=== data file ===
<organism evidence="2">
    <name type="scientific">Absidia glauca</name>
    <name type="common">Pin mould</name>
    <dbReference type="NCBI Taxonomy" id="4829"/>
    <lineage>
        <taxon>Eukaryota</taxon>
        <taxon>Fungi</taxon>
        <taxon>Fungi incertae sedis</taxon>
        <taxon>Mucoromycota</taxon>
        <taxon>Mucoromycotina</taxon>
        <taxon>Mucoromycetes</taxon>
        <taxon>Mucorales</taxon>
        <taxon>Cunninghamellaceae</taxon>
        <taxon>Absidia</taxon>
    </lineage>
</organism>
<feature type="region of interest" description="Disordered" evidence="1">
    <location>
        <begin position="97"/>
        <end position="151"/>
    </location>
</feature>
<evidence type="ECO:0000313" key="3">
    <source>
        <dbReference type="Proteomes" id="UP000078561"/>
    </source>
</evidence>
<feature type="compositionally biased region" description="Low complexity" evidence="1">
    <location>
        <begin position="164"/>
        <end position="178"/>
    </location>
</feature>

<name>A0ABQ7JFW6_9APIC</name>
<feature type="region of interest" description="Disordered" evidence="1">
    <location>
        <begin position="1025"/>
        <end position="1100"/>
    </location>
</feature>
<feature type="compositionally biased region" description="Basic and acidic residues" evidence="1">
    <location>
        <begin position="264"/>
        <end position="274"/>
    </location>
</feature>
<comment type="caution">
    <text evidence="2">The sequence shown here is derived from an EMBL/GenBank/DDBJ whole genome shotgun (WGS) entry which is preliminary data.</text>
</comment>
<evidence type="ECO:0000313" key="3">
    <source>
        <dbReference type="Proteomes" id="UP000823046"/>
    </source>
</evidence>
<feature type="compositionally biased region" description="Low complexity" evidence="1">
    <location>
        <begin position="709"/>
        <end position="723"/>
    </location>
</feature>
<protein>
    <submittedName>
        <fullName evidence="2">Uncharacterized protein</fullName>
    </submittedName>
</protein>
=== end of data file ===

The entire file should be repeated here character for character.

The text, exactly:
<organism evidence="2">
    <name type="scientific">Absidia glauca</name>
    <name type="common">Pin mould</name>
    <dbReference type="NCBI Taxonomy" id="4829"/>
    <lineage>
        <taxon>Eukaryota</taxon>
        <taxon>Fungi</taxon>
        <taxon>Fungi incertae sedis</taxon>
        <taxon>Mucoromycota</taxon>
        <taxon>Mucoromycotina</taxon>
        <taxon>Mucoromycetes</taxon>
        <taxon>Mucorales</taxon>
        <taxon>Cunninghamellaceae</taxon>
        <taxon>Absidia</taxon>
    </lineage>
</organism>
<feature type="region of interest" description="Disordered" evidence="1">
    <location>
        <begin position="97"/>
        <end position="151"/>
    </location>
</feature>
<evidence type="ECO:0000313" key="3">
    <source>
        <dbReference type="Proteomes" id="UP000078561"/>
    </source>
</evidence>
<feature type="compositionally biased region" description="Low complexity" evidence="1">
    <location>
        <begin position="164"/>
        <end position="178"/>
    </location>
</feature>

<name>A0ABQ7JFW6_9APIC</name>
<feature type="region of interest" description="Disordered" evidence="1">
    <location>
        <begin position="1025"/>
        <end position="1100"/>
    </location>
</feature>
<feature type="compositionally biased region" description="Basic and acidic residues" evidence="1">
    <location>
        <begin position="264"/>
        <end position="274"/>
    </location>
</feature>
<comment type="caution">
    <text evidence="2">The sequence shown here is derived from an EMBL/GenBank/DDBJ whole genome shotgun (WGS) entry which is preliminary data.</text>
</comment>
<evidence type="ECO:0000313" key="3">
    <source>
        <dbReference type="Proteomes" id="UP000823046"/>
    </source>
</evidence>
<feature type="compositionally biased region" description="Low complexity" evidence="1">
    <location>
        <begin position="709"/>
        <end position="723"/>
    </location>
</feature>
<protein>
    <submittedName>
        <fullName evidence="2">Uncharacterized protein</fullName>
    </submittedName>
</protein>